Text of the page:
Toronto Mayor Rob Ford may be too reckless for his own good, but you can’t say that he and his brother, Coun. Doug Ford, aren’t smart when it comes to using the media.
At 11 years old, I was in Grade 6. I don’t remember a P.A. announcement that the president John F. Kennedy had been shot, but our teacher had re-entered the room to let us know that we were being dismissed early that Friday afternoon.
Newly-minted political leaders are coached (if they are not too stubborn to understand themselves) about the perils of picking a fight with the media in general and the print media in particular, especially if the fight is simply over unfavorable coverage. One of the reasons why (as Rob Ford has found out the hard way)
“Nahanni, where few men go, the far off river, with shores of death.” That’s the opening line of Donald Wilder’s 1962 NFB short film about legendary prospector Albert Faille’s seven attempts (beginning sometime in the 1930s) to navigate Canada’s most dangerous river in the Northwest Territories by a homemade boat in search of gold.
As one who has found himself prevented from leaving the Middle East by bureaucrats, I think I know what emotions Toronto filmmaker John Greyson and London, Ont., MD Tarek Loubani are coping with as they inch closer to the aircraft that will hopefully soon fly them to freedom.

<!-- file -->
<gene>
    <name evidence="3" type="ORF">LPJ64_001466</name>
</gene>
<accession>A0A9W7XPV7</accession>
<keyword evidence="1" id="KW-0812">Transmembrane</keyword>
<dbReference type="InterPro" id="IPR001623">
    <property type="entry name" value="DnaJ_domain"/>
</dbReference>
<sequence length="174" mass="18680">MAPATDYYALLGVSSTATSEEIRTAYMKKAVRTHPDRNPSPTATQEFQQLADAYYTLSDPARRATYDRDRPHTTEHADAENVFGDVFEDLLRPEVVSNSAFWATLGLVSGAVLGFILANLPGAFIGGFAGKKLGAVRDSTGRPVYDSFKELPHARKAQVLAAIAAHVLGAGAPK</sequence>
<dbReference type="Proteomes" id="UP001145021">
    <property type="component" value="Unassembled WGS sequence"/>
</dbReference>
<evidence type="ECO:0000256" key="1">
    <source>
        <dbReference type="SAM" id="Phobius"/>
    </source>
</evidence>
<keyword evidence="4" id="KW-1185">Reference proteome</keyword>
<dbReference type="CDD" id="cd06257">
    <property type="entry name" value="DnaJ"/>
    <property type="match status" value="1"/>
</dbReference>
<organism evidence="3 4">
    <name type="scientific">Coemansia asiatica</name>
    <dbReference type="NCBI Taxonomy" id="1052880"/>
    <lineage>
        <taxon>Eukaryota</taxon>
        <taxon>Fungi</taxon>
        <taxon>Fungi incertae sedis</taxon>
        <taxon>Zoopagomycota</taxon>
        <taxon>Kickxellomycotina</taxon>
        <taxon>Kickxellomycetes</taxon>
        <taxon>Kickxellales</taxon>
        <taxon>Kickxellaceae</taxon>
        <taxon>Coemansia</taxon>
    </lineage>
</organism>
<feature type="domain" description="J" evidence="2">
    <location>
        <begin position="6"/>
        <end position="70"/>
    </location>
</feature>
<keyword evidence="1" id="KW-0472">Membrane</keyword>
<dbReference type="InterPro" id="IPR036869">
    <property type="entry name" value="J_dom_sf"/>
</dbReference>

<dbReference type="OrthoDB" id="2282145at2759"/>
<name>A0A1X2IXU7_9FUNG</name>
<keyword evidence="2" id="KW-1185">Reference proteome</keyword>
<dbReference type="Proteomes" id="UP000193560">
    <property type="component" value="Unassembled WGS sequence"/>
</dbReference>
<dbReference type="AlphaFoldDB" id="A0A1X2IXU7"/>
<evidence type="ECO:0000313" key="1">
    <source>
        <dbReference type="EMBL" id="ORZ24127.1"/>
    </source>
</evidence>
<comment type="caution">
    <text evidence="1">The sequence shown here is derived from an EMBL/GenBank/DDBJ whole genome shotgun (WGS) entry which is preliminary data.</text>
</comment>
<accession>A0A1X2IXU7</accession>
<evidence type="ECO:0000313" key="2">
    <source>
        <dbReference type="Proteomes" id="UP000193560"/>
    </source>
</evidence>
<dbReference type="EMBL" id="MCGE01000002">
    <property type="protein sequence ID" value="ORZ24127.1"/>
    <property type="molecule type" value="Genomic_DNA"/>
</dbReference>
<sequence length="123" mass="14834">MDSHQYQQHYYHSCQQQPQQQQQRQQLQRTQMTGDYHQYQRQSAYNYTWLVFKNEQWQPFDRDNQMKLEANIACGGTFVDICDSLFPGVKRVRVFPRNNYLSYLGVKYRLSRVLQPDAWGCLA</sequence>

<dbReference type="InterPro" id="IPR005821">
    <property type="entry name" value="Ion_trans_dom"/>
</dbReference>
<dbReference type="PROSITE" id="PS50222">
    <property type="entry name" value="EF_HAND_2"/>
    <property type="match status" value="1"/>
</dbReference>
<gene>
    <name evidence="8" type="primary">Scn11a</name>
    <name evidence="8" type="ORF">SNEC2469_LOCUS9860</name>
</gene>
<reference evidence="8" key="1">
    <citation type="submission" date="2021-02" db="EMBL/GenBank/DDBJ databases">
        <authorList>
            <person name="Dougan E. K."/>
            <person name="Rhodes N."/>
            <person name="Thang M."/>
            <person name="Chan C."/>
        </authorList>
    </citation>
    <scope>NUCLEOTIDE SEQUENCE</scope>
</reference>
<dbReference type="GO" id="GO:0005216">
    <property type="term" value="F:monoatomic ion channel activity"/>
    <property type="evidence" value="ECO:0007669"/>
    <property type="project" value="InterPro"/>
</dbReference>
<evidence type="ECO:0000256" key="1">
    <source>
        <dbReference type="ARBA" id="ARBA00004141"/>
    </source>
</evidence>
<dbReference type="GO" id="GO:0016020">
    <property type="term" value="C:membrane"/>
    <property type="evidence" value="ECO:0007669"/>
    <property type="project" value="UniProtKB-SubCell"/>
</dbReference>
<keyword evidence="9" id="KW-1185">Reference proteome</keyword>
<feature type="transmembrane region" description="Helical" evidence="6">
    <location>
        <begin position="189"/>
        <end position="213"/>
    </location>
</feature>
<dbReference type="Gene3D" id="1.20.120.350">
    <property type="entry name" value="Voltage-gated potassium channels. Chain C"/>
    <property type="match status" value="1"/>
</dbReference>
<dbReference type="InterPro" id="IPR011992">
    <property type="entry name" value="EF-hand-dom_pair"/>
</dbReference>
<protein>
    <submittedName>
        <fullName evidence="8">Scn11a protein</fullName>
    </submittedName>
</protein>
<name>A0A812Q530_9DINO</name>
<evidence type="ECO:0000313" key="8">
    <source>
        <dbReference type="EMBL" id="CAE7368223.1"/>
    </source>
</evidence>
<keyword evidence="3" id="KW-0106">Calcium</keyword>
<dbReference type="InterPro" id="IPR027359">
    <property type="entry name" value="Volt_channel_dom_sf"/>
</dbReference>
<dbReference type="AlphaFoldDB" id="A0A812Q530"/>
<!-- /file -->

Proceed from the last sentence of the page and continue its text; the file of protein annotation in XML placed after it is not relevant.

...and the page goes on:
I’m extremely excited to be off on what I’m sure will be one of the most jaw-dropping adventures of my life tomorrow, one that I fully expect will re-define the true meaning of “awesome.”
In a nutshell, the byelection results were good news for NDP Leader Andrea Horwath, okay news for the premier, but bad news for Tory Leader Tim Hudak’s Conservatives.
Given the size of the Liberal minority at Queen’s Park, the results of today’s byelections can’t change the balance of power.
It’s usually pretty easy to characterize city council meetings as circus-like sessions punctuated by childish behavior and appalling, transparent political gamesmanship that makes a mockery of the process. But in my opinion, this one has merit.
As Bob Rae bows out for second time, he says he will let history judge his political contribution.